Published: 16:18, 23 August 2019
| Updated: 17:45, 23 August 2019
Urgent safety checks are being carried out on new-build homes at an estate after part of a house fell down in the middle of the night.
Persimmon Homes, which built the 28-home development in Limes Place in Upper Harbledown, Canterbury, has put scaffolding up on seven at-risk properties, including the damaged home.
First-time buyers Charlie Moss and Hayley Butcher, who bought the house in December 2017 for £380,000, were fast asleep on Wednesday night when they were woken by a loud crash, caused by part of the front coming down.
First-time buyers Charlie Moss and Hayley Butcher were fast asleep on Wednesday night when they were woken by a loud crash
When they investigated, they saw a huge hole above their front door, with concrete and tiles shattered on the ground beneath.
"It sounded like a bomb had gone off, " said Miss Butcher, who manages a jewellery shop in Whitstable.
"We thought the ceiling had fallen in.
"We were quite disorientated because we'd been woken up and we couldn't really see anything because it was dark.
"When it got lighter we could see the the centre part of our house between our en-suite and bedroom had come down.
"We don't know how it happened. It's concerning - it wasn't windy, there wasn't a storm.
"Is it actually safe for us to be in our house?"
Miss Butcher says if anyone had been stood beneath it when it fell, they would have been killed.
The devastated couple contacted Persimmon Homes and after more checks it has emerged other parts of the frontage of their house are also loose.
"It's heartbreaking," said Miss Butcher.
"We spent £380,000 on our first home and we were lucky enough to be able to do this in the first place, and then this happens.
"But it's not the first thing. We've had about 40 things go wrong with it.
"We've had to have our flooring re-done three times, we're still waiting for the carpet to be re-done because it wasn't fitted properly, we've had to have a new bathroom, we're waiting on new kitchen cupboards and we have drainage issues.
"It's horrible. The house is tainted."
Mr Moss, 27, says they are still waiting to find out exactly what caused the front of the house to fall.
A neighbour, who bought a property there with her partner in December, says when the firm checked her house they said it was at risk.
"Persimmon came round and said my house was the worst, bar the one that fell down," she said.
"It's disgusting, it's shoddy workmanship and I now feel like the house is going to fall down.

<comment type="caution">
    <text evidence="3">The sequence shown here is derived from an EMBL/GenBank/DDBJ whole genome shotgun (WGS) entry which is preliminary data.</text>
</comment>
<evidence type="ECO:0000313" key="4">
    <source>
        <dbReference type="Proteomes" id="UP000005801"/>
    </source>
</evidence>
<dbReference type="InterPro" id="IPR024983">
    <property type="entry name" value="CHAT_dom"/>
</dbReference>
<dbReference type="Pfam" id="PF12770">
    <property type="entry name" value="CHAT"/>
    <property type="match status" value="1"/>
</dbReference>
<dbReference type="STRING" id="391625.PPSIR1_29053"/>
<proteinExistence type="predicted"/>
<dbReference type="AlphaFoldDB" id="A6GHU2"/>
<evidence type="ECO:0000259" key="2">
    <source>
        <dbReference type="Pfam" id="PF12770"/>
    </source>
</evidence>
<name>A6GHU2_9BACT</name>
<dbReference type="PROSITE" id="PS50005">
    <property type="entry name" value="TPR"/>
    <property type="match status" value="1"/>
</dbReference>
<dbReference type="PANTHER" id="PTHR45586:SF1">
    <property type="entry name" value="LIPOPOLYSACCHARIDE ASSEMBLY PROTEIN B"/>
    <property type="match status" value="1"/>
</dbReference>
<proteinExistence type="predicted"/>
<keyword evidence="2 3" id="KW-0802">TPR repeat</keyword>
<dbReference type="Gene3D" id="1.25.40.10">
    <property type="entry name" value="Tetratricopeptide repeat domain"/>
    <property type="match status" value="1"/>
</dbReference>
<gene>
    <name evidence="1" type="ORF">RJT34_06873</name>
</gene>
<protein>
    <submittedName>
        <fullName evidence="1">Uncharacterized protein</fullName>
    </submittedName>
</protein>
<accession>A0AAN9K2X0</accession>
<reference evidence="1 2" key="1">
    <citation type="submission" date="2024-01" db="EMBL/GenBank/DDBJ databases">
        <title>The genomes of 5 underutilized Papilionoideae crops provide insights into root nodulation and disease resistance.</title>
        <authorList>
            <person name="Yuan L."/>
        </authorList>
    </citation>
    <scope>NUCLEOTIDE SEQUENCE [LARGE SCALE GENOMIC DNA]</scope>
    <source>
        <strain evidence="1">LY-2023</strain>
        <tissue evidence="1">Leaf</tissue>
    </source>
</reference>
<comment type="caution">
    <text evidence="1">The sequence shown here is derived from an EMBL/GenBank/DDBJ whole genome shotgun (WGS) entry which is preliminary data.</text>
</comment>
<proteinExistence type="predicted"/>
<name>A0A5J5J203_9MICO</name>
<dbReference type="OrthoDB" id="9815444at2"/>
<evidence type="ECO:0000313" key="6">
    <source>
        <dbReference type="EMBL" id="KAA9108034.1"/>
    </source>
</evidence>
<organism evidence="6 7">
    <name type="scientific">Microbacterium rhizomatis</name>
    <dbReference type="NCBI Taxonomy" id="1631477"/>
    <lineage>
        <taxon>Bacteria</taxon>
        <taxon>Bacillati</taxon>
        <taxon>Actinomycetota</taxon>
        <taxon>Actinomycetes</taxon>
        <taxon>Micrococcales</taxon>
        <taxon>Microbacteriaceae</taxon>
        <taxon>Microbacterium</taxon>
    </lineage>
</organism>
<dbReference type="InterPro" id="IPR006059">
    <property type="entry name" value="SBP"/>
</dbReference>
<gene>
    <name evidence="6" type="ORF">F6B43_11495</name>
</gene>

"This is just the tip of the iceberg. They never do anything - we pay £350 in maintenance charges but for what? Although they magically appeared this morning to do the grass.
"They've said it's going to take three weeks to fix my house. It's not good enough."
"Our priority is to resolve the situation safely and as quickly as possible..." Persimmon Homes
Maria Oliphant also has scaffolding on her property.
"It's mildly worrying but Persimmon came out straight away and I have confidence it's going to be sorted out quickly," she said.
A spokesman for Persimmon Homes South East said: “We can confirm that after being made aware of an incident yesterday morning on the development, we took immediate steps to begin full rectification of the issue.
"We can confirm that these rectification works have commenced today.
“While investigations into the cause continue, we have taken precautionary temporary works on adjacent plots to provide reassurances to our customers.
"Our priority is to resolve the situation safely and as quickly as possible while ensuring that any inconvenience to our customers is kept to an absolute minimum.”
This week it was revealed that sales and profits at Persimmon Homes have slipped as it attempts to repair its damaged reputation following a raft of criticism about shoddy workmanship and an over-reliance on the government’s help-to-buy scheme
The firm has had to increase spending on customer service by bringing in more staff to deal with customer calls and site visits.
Earlier this year, the company was also criticised after houses built in Deal and Aylesham were found to be missing vital fire safety barriers, designed to stop the spread of fire.
More by this authorMarijke Hall